Conflict-free replicated data types (CRDTs) are a category of data structures used to achieve strong eventual consistency (SEC) and Commutative Replicated Data Type (CmRDT). CRDTs are an important category of data structures for distributed systems, as they can be used to achieve various consistency models including eventual consistency and strong eventual consistency. Eventual consistency is a weaker form of consistency that allows for some stale reads, but guarantees that all writes will eventually be visible to all readers. Strong eventual consistency is a stronger form of eventual consistency that guarantees that all writes will be visible to all readers within a bounded time period. CRDTs can be used to implement both of these consistency models.CRDTs are designed to be replicated across multiple nodes in a distributed system. Each node in the system has its own copy of the CRDT data structure. The individual copies of the CRDT are kept in sync by exchanging updates between the nodes. When a node makes a change to its copy of the CRDT, it propagates the change to the other nodes in the system. The other nodes then apply the change to their own copies of the CRDT. This process continues until all the nodes in the system have the same copy of the CRDT.The key property that allows CRDTs to achieve strong eventual consistency is commutativity. Commutativity is a property of mathematical operations that states that the order in which the operations are performed does not affect the result. For example, the addition operation is commutative because the order of the operands does not affect the result:1 + 2 = 2 + 1The multiplication operation is also commutative:2 * 3 = 3 * 2However, the subtraction operation is not commutative:2 - 3 ≠ 3 - 2The order of the operands does affect the result of the subtraction operation.CRDTs are designed to be commutative. This means that the order in which the updates are applied does not affect the final state of the CRDT - an absolutely critical property when considering how real-time collaboration works. This property is important because it allows the updates to be applied in any order, without affecting the result. This is crucial for achieving strong eventual consistency, because it means that the updates can be applied asynchronously. As long as all the updates are eventually applied, the CRDT will reach the same final state, regardless of the order in which the updates are applied.There are many different types of CRDTs, each of which is designed for a specific type of data. The most common types of CRDTs are counters, sets, and maps.Counters are the simplest type of CRDT. They are designed to track a single number, such as the number of likes on a post. Counters have two operations: Increment and decrement. These operations are commutative, so the order in which they are applied does not affect the result.Sets are another common type of CRDT. They are designed to track a set of values, such as the set of users who have liked a post. Sets have two operations: Add and remove. These operations are also commutative, so the order in which they are applied does not affect the result.Maps are the most complex type of CRDT. They are designed to track a mapping of keys to values, such as the mapping of user IDs to user names. Maps have four operations: Put, remove, get, and clear. These operations are not commutative, but they are idempotent. This means that the order in which they are applied does affect the result, but applying the same operation multiple times has the same effect as applying it once.CRDTs are a powerful tool for achieving strong eventual consistency. They are designed to be replicated across multiple nodes in a distributed system and to be updated asynchronously. The key property that allows CRDTs to achieve strong eventual consistency is commutativity. This property allows the updates to be applied in any order, without affecting the result.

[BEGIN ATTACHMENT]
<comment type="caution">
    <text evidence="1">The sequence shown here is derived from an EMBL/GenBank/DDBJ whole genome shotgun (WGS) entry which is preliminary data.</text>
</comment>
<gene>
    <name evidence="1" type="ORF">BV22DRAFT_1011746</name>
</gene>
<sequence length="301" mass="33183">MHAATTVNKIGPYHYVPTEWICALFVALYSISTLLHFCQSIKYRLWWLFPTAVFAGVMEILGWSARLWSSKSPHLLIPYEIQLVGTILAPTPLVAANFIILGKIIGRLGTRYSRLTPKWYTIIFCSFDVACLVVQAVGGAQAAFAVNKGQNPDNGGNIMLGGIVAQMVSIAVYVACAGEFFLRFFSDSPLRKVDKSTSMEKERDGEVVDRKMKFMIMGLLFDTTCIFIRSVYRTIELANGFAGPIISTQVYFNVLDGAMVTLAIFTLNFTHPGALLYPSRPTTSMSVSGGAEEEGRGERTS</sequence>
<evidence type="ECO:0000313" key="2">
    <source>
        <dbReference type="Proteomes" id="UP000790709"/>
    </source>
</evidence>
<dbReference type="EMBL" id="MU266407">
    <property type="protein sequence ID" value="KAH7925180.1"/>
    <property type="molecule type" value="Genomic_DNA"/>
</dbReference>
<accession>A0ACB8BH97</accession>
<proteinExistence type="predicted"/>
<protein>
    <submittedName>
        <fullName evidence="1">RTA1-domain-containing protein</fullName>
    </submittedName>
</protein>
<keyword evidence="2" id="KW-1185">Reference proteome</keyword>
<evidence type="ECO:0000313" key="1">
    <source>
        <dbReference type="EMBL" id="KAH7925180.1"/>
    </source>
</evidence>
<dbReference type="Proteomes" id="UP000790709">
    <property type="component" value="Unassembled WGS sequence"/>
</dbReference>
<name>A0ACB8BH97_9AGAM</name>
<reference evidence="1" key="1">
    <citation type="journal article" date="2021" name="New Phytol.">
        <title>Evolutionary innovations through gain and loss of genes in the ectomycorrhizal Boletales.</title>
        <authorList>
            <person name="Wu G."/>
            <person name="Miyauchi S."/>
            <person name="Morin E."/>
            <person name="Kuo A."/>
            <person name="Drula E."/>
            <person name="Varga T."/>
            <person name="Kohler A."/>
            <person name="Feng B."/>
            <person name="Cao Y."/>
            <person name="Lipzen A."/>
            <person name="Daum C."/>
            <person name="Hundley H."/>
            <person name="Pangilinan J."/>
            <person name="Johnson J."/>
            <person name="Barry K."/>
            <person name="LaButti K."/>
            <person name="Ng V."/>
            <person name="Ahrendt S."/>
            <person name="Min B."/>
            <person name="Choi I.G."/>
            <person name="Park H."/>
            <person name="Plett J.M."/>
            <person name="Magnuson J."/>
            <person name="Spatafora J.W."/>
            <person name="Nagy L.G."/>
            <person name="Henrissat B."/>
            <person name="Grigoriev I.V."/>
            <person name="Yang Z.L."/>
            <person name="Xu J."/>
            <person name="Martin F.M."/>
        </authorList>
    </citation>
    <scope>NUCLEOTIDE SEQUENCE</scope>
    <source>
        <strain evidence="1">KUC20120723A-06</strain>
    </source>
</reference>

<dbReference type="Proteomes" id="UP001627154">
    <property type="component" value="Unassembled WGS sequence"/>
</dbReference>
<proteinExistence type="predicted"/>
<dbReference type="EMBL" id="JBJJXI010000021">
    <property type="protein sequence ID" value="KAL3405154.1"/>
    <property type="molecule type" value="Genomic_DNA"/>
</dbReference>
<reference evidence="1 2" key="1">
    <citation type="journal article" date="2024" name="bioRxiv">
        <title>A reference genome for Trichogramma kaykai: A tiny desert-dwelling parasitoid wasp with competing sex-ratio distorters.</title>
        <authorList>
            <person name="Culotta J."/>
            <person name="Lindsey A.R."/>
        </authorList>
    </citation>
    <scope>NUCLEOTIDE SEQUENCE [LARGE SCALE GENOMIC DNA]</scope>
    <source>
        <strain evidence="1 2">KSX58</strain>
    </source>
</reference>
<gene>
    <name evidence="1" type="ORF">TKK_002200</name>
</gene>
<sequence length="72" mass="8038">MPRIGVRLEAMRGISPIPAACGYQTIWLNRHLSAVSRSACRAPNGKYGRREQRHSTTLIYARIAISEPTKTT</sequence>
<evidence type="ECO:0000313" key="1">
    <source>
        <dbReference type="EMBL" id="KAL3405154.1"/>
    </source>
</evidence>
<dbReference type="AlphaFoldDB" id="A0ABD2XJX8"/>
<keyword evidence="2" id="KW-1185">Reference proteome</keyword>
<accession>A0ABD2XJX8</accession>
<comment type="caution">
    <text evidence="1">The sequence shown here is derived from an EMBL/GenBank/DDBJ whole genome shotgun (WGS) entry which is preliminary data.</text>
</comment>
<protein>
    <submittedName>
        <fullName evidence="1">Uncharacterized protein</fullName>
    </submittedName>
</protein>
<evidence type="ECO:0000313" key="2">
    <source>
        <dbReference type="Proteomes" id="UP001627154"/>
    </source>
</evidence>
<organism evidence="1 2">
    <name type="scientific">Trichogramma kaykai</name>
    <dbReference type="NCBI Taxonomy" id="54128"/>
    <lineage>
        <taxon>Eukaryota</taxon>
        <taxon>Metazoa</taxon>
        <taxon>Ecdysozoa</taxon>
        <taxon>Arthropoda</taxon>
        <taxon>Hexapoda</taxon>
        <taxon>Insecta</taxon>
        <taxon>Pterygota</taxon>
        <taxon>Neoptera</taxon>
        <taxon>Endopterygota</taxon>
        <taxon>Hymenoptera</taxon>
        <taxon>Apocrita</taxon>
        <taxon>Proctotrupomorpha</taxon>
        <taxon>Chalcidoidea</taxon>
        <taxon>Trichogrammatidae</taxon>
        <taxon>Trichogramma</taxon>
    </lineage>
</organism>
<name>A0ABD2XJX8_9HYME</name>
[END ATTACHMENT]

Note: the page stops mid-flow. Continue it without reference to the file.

CRDTs for collaboration

CRDTs’ consistency properties make them ideal candidates for facilitaing decentralized, end-to-end encrypted collaboration. Because the order in which operations are applied does not change the eventual consistency of a system, users may exchange distinct operations on documents or data structures and arrive at a shared final state.In the last decade, CRDTs have advanced significantly to the point where they are being deployed in production systems for real-time collaborating on documents, spreadsheets, whiteboards, and more. Furthermore, given that they allow for a distributed architecture in collaborating, it is possible for participants to exchange fully end-to-end encrypted updates, where no centralized party exists to track and maintain user data.CRDTs may optimistically become the future of all collaborative products due to their wide extensibility and attractive properties.

Conclusion and more reading

To try Skiff, which uses the YJS CRDT for production real-time collaboration, you can visit to sign up and create an account for end-to-end encrypted mail, notes, file storage, and more. To learn more about how Skiff uses CRDTs, visit Skiff’s blog or whitepaper, which goes into greater technical depth on many of the design challenges and decisions made to build a privacy-first, end-to-end encrypted workspace.